Sarah Flacks ’s workshops and lectures are interactive, dynamic and designed to meet the needs of a diverse audience. Most of these workshops can be done on-farm or in a classroom as a whole or half day workshop.  They can also be offered as a one to two hour power point presentation.  Check the calendar and look at both the past and upcoming events for a full list of recent workshops and webinars.

Here is a listing of some of the workshops offered recently:


IMG_8394  The Creative Application of Grazing Science

As part of the background research for her most recent book, The Art and Science of Grazing Management,  Sarah Flack toured a series of grass-based farms in the Eastern US and Europe.  In this workshop, Sarah will show how the core principals of good grazing management–including careful planning, observation and monitoring–are being applied in very unique ways on different farms in different climates and regions using creative application of grazing system design, infrastructure, stocking densities, and plant species selection.

DSCF1520 The Graziers Tool Box – improving pasture productivity and quality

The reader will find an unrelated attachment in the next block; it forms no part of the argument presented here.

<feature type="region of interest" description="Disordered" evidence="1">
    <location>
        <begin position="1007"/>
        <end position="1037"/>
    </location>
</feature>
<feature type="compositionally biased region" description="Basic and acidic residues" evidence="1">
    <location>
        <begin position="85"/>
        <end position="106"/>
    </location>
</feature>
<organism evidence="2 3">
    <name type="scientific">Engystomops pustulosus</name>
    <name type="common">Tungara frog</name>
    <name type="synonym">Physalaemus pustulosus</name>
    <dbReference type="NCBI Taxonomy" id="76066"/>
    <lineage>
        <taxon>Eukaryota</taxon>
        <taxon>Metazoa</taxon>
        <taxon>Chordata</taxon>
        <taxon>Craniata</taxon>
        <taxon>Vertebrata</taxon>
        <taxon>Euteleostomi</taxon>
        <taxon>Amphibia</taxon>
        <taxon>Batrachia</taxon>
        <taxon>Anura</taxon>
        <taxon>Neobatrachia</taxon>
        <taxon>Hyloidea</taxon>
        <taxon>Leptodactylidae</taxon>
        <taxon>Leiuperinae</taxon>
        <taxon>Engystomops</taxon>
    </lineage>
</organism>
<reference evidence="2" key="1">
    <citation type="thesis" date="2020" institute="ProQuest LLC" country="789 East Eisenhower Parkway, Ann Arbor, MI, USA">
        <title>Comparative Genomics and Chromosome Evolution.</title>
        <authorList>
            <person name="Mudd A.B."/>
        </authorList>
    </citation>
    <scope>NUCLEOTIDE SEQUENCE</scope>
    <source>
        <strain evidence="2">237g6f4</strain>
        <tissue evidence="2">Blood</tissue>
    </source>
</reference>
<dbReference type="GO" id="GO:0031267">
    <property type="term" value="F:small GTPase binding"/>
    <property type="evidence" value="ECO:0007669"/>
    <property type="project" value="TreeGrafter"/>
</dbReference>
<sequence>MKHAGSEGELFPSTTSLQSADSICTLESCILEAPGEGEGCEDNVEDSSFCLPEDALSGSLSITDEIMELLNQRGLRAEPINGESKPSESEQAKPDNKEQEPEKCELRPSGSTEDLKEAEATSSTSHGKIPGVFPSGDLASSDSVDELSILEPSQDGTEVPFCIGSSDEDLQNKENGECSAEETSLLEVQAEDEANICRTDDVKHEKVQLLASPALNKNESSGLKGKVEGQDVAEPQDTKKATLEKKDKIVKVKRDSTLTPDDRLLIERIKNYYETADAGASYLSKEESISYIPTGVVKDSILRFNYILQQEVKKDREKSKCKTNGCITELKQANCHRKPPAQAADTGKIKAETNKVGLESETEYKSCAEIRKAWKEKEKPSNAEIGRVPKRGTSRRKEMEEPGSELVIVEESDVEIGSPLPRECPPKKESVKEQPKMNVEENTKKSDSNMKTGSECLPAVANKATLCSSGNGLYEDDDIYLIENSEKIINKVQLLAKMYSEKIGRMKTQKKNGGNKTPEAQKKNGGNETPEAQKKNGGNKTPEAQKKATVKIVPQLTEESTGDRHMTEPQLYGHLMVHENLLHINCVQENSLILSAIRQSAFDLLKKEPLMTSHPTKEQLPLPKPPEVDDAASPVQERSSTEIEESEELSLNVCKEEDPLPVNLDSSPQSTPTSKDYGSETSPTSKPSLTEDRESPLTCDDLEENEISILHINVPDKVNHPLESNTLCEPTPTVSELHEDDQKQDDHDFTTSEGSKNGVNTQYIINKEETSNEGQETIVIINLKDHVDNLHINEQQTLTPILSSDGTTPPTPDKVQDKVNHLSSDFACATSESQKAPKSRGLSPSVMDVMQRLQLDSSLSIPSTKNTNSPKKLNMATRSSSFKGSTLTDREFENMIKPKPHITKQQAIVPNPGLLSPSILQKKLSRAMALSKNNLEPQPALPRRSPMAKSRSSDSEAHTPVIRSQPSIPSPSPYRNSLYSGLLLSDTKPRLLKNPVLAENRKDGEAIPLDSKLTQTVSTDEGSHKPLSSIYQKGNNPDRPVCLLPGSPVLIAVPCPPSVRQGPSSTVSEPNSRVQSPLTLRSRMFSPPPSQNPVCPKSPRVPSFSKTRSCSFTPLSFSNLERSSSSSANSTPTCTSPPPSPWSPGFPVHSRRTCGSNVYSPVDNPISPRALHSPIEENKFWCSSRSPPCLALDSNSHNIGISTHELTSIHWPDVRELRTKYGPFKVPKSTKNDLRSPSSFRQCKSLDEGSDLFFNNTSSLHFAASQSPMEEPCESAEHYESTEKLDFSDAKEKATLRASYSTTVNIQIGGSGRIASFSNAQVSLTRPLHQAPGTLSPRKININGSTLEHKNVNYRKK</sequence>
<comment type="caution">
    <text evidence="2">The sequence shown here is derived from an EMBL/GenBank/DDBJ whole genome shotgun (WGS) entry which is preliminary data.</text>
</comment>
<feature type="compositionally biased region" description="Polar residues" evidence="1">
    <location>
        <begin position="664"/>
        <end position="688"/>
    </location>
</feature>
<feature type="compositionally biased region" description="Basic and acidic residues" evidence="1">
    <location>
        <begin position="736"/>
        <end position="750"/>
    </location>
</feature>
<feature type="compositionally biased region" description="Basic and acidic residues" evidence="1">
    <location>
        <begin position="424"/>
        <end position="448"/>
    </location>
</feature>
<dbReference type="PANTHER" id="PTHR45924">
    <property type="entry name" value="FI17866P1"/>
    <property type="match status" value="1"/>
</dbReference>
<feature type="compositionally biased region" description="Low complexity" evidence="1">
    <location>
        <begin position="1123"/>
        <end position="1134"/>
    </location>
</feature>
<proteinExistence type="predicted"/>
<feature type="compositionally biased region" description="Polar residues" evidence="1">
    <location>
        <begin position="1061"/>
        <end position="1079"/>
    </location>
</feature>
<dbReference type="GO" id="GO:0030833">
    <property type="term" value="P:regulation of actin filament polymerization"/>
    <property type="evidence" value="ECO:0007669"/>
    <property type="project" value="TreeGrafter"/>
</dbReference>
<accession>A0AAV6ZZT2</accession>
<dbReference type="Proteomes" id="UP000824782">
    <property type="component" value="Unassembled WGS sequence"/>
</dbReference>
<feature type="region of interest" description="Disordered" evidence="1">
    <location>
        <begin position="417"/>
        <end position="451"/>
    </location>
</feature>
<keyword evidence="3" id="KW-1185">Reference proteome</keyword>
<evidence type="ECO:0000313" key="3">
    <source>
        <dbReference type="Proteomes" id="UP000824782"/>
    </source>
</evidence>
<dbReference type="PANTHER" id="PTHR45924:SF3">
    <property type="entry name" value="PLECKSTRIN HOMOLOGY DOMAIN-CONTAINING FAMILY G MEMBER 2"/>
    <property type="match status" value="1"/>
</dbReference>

This workshop will discuss how to use the basic “tools” of grass farming to feed our livestock and improve the pastures. Topics will include different stocking rates, stock densities and trampling. We will also talk about how allowing plants more or less time to regrow, the use of shorter or taller pre grazing heights and the amount of residual pasture left behind effects the animals, soils and plants. By better understanding, and using these “graziers tools” we can change the pasture plant species composition, pasture productivity & quality, soil health, and livestock performance.


IMG_4738  Observations on the Grass-Fed Dairy Production Model

What can we learn about the challenges, solutions and innovations on the growing number of 100% grassfed dairy farms?  This workshop will cover strategies to maximize forage dry matter intake, monitor livestock and pasture performance, and use both old and new technologies to better understand and manage all forage dairy farms.

guys holstein on pasture looking at camera Key Principals of Well Managed Grazing Systems

What are your livestock and pastures telling you about your grazing management system? This workshop will cover the basic principals of good grazing management systems, first from the perspective of the plants, and then from the perspective of the livestock. Once we put those two important pieces together, we will discuss how to monitor pastures and animals so that we can maximize dry matter intake from pasture and use grazing to improve pasture quality and productivity.

may 31 mix 084_2 Maximizing pasture intake

Increasing pasture intake is essential for higher rates of gain in finishing animals, better body condition & more milk from lactating animals. In this workshop we will discuss methods to manage & monitor pastures & animals to maximize dry matter intake pasture while using grazing to improve pasture quality & productivity.

 Basic Pasture Management